This opinion column was submitted by Donne Levy, a former community college history instructor.
Yet another divisive, controversial issue is raging, in America and Northern Nevadans are not exempt. What should parents’ rights in public schools be? It’s time to gain a commonsense perspective.
My perspective comes from being a parent of three children, two educated in public schools and one mostly in a private school. I have been an educator of youth from elementary to college, mostly in public schools.
This issue is not new. In 1954, when the Supreme Court handed down the Brown v. Board of Education of Topeka school integration decision, parents organized and protested. Those parents believed in the right to determine the skin color of their children’s classmates and whether textbooks and teachers’ lessons should be open to the Civil Rights Movement and Black achievements. That clamor diminished, but today the parents’ rights movement is back with a vengeance.
The American Library Association reports that 273 books were banned in schools or were the target of censorship in 2020. One Virginia school board member ordered the burning of banned books. Never before has the parents’ rights issue become so politicized. State legislatures debate and pass legislation giving parents and politicians control over teaching and textbooks in the areas of history, race, gender-orientation and sex education as some politicians see this as a means for winning elections. The battle cry is “Vote for our party or your children will be harmed in public school!”
Parents’ rights sounds like a good thing and certainly parents’ should have some rights. But this extremist movement is dangerous. In Florida, for example, any parent can sue any teacher in any grade for talking about the very existence of homosexuality or transgender people. This will result in the destruction of the American public school system. If every parent decided what is taught in all public school classes and what books are in libraries, chaos would reign. Would anyone want to be a teacher, if no professional respect is given? Supporters of the parents’ rights movement do not realize that they are denying the rights of other parents who want their children to learn about racial history realistically or learn about human relationships realistically. Those clamoring for parental control of schools seem unaware of today’s America. Some words and concepts once shunned are now accepted in our culture.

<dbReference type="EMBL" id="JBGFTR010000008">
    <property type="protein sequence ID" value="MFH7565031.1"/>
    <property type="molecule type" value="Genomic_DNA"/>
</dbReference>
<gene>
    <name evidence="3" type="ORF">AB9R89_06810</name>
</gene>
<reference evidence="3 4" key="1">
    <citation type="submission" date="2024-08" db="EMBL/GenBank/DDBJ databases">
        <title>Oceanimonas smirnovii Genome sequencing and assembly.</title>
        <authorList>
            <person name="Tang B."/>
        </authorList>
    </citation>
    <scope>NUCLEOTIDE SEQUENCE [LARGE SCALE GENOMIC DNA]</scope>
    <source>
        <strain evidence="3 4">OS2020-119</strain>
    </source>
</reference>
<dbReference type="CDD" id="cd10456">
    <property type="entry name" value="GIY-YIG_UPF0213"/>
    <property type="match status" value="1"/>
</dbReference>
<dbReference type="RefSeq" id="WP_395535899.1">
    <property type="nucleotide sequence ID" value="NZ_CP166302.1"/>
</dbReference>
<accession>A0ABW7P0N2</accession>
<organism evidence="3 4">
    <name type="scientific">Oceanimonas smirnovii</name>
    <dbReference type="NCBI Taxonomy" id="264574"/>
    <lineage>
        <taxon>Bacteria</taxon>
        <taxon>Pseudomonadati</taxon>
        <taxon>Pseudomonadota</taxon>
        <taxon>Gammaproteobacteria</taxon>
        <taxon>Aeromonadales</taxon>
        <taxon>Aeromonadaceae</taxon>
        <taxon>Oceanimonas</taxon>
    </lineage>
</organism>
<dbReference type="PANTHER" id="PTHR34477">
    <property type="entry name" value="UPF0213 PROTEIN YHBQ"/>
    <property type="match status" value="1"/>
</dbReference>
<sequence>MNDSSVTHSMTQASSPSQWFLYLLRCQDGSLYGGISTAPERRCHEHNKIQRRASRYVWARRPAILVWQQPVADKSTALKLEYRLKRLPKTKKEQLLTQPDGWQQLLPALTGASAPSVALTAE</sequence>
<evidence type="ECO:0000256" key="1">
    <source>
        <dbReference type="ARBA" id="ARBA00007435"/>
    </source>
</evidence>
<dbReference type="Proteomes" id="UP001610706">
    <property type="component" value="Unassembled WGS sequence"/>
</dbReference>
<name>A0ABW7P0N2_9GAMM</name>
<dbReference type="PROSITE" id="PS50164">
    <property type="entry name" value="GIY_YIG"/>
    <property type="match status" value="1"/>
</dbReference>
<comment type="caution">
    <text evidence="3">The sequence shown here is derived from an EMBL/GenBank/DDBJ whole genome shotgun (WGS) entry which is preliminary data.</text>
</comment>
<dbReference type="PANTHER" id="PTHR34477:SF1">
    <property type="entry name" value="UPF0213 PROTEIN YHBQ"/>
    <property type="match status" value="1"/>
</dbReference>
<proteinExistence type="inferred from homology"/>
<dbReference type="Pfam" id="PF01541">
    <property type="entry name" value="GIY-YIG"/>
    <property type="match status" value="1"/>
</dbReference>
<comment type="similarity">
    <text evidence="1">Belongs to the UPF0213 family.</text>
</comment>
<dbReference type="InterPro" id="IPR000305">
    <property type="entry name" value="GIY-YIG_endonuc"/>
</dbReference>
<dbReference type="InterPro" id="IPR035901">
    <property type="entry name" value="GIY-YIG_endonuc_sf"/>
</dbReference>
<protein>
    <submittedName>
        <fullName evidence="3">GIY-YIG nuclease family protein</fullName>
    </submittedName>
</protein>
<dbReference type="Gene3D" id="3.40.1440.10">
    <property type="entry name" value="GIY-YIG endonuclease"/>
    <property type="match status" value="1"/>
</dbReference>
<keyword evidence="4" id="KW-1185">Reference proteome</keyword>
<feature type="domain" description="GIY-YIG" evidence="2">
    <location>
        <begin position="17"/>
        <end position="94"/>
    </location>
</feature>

One of the frequently banned books is “Maus” by Art Spiegelman, a nonfiction Holocaust story with rough language and nudity. I have shown public high schoolers a Holocaust film replete with thick images and nudity. That class of teenagers acted as adults. Many of the girls were in tears by the film’s conclusion. It was a valuable learning experience for teenagers who need to know the consequences of unleashed bigotry. Parents should not control public schools.
Donne Levy is a former community college history instructor.
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